7/23 I’ve been searching for higher ground. I’ve been too heavy for the wind to lift me, and now I want nothing more than to be light. This week in Spain, this forced vacation away from my own music, my schedule, my band, my city – I’ve had to “hang out” with myself. Something I don’t really do. But I found out, I’m an ok kid.
I’m an insomniac, but only for short stints. I can, in fact, speak decent Spanish sometimes. I make friends with dirty little stray Spanish cats, just like pampered LA cats. Sometimes, my heart will not slow down unless I talk to it at night. I love good olive oil. I am not a drinker, though I sometimes try - folly. I love to sing more than anything.
Yesterday, impromptu, during Bears Q&A session with fans, he asked me to come up and sing “Apocalypse,” featuring the Gayatri Mantra, the opening music from Battlestar Galactica. I haven’t sung this song for over a year. Do I remember the words? A brown, stone, Spanish church full of Battlestar fans was waiting.
I sat on some steps near the pulpit, while Bear finished up a long answer to a multi-part question. The Q&A continued while I huddled in a small microclimate of my own sharpie fumes and note-pad sketch noises. I jotted down half of the mantra, but I could not remember the beginning.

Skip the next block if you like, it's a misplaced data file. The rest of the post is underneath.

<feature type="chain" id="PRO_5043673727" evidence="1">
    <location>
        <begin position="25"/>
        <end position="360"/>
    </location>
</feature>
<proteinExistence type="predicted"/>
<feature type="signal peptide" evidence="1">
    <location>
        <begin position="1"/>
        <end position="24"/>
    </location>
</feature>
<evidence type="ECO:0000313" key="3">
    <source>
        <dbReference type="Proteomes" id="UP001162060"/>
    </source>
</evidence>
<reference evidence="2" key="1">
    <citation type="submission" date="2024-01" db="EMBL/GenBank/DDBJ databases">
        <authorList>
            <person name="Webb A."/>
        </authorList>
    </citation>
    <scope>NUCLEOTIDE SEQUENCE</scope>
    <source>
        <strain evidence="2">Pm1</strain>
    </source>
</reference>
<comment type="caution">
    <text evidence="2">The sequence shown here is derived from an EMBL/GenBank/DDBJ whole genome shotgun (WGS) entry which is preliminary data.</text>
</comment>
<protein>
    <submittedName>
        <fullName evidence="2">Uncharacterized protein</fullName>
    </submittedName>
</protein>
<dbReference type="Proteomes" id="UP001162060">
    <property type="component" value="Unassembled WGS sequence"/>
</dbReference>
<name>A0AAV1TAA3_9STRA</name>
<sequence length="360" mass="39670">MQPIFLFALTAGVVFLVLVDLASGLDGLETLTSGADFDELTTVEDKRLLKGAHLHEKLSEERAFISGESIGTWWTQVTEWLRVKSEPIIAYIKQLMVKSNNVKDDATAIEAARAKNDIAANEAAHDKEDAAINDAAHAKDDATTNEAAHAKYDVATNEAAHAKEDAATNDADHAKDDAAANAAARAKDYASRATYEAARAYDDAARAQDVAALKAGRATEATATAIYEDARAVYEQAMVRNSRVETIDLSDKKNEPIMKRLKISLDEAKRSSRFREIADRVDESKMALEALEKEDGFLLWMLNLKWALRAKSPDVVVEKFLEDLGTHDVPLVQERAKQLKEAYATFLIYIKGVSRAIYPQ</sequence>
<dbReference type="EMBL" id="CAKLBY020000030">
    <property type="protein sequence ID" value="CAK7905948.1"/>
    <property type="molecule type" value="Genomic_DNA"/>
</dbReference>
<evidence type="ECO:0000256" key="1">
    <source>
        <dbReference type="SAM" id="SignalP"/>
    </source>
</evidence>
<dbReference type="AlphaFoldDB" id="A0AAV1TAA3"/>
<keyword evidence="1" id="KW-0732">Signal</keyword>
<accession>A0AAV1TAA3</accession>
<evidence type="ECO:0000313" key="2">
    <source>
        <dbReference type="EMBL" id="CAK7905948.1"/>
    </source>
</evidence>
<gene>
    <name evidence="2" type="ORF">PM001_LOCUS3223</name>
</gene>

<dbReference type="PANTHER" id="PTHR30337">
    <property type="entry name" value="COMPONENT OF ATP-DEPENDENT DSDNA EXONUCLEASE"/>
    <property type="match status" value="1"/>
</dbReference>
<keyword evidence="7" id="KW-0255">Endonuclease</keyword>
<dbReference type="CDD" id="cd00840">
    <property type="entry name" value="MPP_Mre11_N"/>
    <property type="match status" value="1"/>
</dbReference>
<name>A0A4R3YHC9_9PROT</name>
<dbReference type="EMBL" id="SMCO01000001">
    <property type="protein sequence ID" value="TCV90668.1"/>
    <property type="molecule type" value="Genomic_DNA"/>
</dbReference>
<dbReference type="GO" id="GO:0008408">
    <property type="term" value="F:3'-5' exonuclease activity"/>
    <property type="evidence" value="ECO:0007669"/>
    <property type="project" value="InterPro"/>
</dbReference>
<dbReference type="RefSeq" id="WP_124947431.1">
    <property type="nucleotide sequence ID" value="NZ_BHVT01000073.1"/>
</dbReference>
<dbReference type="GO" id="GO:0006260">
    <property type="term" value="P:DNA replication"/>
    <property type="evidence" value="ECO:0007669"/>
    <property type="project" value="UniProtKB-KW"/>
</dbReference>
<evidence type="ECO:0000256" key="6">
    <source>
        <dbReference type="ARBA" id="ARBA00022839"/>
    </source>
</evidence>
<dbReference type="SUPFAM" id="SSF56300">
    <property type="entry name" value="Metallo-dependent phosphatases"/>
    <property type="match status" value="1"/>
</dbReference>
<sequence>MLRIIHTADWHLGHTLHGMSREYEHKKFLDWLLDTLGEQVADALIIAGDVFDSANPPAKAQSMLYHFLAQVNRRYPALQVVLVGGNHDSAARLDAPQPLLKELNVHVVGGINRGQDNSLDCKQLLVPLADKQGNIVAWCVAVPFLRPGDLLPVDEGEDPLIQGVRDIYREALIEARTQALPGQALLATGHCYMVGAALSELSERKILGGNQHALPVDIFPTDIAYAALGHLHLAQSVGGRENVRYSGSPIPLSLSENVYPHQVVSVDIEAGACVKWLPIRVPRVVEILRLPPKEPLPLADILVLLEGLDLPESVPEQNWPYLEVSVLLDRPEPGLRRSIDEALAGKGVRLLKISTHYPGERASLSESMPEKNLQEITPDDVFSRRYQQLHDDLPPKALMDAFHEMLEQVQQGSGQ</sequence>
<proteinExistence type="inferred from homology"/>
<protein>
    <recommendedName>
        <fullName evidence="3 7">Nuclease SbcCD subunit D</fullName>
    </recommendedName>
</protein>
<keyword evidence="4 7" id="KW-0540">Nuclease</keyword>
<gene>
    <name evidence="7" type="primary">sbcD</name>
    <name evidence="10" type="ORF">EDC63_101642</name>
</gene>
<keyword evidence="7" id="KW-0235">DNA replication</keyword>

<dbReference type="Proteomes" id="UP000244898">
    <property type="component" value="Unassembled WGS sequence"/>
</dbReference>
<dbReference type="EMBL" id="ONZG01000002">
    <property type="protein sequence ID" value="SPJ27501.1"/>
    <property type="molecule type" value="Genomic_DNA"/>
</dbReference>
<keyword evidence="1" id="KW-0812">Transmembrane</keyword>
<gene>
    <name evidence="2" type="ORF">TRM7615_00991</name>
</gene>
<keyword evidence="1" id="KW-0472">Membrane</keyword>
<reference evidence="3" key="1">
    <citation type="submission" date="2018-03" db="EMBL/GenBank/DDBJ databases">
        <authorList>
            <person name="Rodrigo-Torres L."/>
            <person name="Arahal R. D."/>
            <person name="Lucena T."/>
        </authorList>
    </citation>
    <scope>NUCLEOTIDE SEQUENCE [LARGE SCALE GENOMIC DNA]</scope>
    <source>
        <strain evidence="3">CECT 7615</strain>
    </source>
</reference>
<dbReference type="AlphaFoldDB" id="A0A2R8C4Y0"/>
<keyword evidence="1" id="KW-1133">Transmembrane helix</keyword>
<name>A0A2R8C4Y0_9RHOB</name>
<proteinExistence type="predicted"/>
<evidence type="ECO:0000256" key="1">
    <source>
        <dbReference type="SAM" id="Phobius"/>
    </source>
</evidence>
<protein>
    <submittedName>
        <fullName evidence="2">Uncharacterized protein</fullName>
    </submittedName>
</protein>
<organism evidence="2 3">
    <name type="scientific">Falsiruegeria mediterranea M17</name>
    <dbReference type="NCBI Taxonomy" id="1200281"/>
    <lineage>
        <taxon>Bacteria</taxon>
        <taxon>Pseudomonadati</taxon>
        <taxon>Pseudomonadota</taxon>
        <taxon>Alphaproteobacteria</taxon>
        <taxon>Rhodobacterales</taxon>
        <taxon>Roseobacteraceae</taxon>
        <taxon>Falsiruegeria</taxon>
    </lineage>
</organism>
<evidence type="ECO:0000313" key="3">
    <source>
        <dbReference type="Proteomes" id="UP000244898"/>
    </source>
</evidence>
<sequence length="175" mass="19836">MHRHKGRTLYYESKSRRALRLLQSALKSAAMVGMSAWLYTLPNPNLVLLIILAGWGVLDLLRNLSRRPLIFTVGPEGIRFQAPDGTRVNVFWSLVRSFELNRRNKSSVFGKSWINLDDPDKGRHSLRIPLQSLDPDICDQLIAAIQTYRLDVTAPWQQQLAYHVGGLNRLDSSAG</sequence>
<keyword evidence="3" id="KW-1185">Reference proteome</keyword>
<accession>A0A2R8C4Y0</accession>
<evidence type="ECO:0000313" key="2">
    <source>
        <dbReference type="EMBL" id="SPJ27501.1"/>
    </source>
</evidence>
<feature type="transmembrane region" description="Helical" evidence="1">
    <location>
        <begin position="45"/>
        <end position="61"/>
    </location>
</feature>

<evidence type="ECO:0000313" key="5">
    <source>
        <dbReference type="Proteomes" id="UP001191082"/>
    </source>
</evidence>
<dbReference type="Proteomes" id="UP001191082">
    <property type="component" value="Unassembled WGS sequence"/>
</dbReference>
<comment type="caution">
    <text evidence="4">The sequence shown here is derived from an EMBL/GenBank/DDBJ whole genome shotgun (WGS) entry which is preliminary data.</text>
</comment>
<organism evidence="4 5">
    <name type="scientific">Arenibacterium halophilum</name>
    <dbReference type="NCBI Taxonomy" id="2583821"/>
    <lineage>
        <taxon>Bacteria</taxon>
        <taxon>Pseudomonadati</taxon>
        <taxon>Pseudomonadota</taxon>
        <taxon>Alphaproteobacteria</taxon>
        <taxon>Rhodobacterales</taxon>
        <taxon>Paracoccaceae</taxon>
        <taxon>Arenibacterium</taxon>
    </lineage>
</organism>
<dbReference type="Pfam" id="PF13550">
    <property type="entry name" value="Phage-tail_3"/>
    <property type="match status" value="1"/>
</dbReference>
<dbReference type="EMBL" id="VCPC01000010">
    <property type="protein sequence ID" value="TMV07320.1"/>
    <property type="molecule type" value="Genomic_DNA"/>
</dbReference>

How did it begin? I tried to visualize the opening credits to no avail. I looked up at the church ceiling – geometric religious symbolism, Gods in squares. Circles in squares. Petals in circles. Angels around petals. Reds and blues meticulously placed to form a greater geometry, a larger vision - a mandala, an infinite lotus blooming on the ceiling of an ancient Catholic edifice. I was possessed with a sense of oneness.
The dark Catholic infinitude opened to the light of The Now. Sanscrit verse devined through the ceiling in shafts of light like vaporous dove’s wings. The Vedic and the medieval spoke in unison. And I remembered.
By the time Bear called me up to the stage I didn’t need the words. I began the mantra a cappella. The spirit moved through me and out against the arc of the rectory. I felt the presence of the people in the audience and I loved them. I heard Bear play piano, and I wove my melody around him. It was a holy moment.
A blessing. A mitzvah. So say we all...
...And then we went to lunch